The chimerical aspect of a freehold may not have any resemblance to the mundane structure. A Castle may be a dilapidated mansion, an old warehouse, or an abandoned church. A Mew, a commoner freehold, may be exactly what it seems to be: a great workshop in a warehouse, a tavern an abandoned building downtown, or a fantastical bakery behind the storefront. To an extent, the tastes of the highest ranking fae, assumed to be the head of the freehold, determines the appearance of the freehold as the Dreaming recognizes his or her right to the site, enforcing it with Glamour.
Amusingly, the space inside versus the space outside may not be the same. A small starter house may actually open up into a grand foyer and many rooms instead of the three rooms of the physical structure. This is largely determined by the power of the freehold. One with little Glamour will be less capable of such feats than one with legendary power. Of course, this is only possible if the entrance to the freehold is in fact a doorway into the Near Dreaming where anything is possible. If the site exists only in the mundane world it is restricted to the physical space it covers.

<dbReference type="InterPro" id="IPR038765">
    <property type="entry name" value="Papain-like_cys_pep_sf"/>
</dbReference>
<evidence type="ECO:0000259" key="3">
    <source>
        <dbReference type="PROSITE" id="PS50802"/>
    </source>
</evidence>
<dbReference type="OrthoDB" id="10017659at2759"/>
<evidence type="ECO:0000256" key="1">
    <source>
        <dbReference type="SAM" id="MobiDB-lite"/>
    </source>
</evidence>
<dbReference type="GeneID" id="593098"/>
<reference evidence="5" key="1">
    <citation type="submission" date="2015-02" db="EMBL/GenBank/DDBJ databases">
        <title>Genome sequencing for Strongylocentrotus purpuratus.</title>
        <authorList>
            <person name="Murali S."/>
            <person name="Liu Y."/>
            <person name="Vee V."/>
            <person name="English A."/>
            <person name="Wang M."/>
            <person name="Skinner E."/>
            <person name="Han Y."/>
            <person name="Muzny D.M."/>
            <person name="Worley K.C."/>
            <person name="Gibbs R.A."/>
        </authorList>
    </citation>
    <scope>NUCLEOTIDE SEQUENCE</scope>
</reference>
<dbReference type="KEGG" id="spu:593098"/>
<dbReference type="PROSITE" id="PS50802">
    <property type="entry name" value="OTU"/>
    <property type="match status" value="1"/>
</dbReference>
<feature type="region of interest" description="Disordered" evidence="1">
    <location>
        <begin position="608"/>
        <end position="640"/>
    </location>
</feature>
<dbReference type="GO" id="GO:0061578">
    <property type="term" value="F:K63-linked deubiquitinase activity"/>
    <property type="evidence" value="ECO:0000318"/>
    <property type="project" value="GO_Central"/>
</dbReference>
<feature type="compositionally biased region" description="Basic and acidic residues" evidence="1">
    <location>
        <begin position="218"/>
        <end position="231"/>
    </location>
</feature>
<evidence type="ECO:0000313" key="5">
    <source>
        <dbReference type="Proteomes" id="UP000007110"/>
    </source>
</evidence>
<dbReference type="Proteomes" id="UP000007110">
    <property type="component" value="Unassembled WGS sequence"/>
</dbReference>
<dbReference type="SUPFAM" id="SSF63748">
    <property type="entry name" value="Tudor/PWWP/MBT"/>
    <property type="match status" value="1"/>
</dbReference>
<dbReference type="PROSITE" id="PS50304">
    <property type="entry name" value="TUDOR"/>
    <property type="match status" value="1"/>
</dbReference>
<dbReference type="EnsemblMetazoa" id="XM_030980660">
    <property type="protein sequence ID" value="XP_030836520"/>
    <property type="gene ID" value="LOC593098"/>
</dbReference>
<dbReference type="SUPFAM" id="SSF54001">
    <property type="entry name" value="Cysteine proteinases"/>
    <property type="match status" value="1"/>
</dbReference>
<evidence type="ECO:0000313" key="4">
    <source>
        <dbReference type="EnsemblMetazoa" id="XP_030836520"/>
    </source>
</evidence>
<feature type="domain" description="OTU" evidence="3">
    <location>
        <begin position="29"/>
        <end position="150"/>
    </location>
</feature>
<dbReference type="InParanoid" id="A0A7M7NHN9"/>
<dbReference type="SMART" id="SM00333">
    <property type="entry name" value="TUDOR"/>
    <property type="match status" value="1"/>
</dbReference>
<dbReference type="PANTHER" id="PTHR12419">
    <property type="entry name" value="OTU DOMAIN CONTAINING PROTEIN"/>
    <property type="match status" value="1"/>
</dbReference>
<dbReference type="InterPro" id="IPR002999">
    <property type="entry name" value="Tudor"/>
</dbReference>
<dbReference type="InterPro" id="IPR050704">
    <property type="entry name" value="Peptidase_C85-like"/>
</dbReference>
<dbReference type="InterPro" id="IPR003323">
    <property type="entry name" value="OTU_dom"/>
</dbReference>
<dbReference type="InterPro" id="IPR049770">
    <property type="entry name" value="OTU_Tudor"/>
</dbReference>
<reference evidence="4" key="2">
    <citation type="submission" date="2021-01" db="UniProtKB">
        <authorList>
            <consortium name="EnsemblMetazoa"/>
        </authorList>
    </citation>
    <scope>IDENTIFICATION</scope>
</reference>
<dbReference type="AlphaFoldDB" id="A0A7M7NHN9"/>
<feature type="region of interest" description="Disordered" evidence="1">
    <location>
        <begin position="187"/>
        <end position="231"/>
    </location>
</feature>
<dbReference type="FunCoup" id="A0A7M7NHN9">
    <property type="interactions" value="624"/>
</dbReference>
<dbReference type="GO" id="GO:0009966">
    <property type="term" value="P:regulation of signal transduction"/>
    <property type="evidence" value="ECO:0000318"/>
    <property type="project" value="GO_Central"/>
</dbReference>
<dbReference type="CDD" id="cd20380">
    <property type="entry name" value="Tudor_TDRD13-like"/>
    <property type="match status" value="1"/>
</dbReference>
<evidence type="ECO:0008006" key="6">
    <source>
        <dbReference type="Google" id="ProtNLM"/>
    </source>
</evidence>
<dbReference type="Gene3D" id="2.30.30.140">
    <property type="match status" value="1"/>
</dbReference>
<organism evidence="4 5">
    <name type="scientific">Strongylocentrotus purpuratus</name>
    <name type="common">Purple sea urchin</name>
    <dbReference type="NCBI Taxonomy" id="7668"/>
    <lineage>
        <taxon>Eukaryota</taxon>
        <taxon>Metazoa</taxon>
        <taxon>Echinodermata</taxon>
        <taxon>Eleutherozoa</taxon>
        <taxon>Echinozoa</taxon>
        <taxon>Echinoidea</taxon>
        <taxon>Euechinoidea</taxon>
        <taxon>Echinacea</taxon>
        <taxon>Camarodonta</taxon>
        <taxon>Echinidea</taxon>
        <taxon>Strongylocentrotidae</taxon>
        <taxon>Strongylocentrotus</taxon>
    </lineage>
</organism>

Effects on the Local Dreaming Edit
The owner of a freehold has the same effect on the local Dreaming as they do on the freehold itself. The color scheme of the freehold will manifest in the flora and fauna around it. The emotional state of the owner can also manifest as weather and ambience of the area.